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Global route prefix in ASP.NET Core MVC (revisited)

A couple of months ago I blogged about adding a feature to ASP.NET Core MVC (or ASP.NET 5 at the time) that will allow you to set central route prefix(es) to your attribute routing mechanism.

That solution was written against beta8 version of ASP.NET Core and since now we are at RC2 – it doesn’t (surprise, surprise) work anymore.

Here is the updated version.

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Introducing Strathweb TypedRouting for ASP.NET MVC Core

One of the side projects I created for Web API a while ago was Strathweb.TypeRouting – a little library built on top of the attribute routing extensibility points, that allowed you to declare Web API routes centrally, in a strongly typed way (as opposed to the built in, anonymous object approach).

Then, some time ago, I blogged about how you would achieve the same thing in ASP.NET Core. A bunch of things have changed since then – the original post was written against beta6 of the framework I believe.

Last week, I set up the code on Github, migrated everything to RC2 and released on NuGet for everyone to use.

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NDC Oslo Web API sample updated to ASP.NET Core RC2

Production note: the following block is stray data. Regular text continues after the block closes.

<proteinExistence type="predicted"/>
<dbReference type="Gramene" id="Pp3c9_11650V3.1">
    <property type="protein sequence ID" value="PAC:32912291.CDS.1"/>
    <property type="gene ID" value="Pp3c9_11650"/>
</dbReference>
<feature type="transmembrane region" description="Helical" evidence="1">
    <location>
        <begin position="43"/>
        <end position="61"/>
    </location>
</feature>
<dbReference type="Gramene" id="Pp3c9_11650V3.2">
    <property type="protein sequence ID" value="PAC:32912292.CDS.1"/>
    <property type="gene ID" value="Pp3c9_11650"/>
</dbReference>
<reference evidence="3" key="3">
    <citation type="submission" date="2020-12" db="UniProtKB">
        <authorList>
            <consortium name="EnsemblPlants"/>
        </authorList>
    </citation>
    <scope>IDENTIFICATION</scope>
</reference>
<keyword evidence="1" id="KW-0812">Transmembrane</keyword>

Last year at NDC Oslo I did a talk about migrating from ASP.NET Web API to ASP.NET 5 MVC 6 (as it was called at the time).

The talk was done against the beta 6 version of the runtime, so release-wise, it was quite a way back.

To celebrate today’s release of ASP.NET Core RC2, I have updated the code samples from the talk to that RC2 version. Hopefully folks would still find it useful.

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Request.IsLocal in ASP.NET Core

In the “classic” ASP.NET, System.Web.HttpRequest gave us a fairly useful IsLocal property which developers used to identify local requests.

It returned true if the IP address of the request originator was 127.0.0.1 or if the IP address of the request was the same as the server’s IP address.

ASP.NET Core RC1 exposed similar type of information on its ConnectionInfo object (hanging off HttpContext) and via an IHttpConnectionFeature. However, this is being removed in RC2.

Let’s see how you can quickly add it back as extension method, so that you can use it going forward.

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Predefined Namespaces And Custom Base View Page in ASP.NET Core 1.0 MVC

It is quite common to predefine some namespaces to be available in the context of your Razor view files in ASP.NET MVC. In MVC 5, it was done inside the web.config file – not the “main” application one, but the one residing inside your Views folder.

Additionally, the same file was used to define the pageBaseType for your Razor views. This way you could expose extra members or behaviors to your pages, such as injected services or common configuration objects.

Since there is no more web.config in ASP.NET Core 1.0 MVC, let’s have a look at how to achieve the same in the next generation ASP.NET.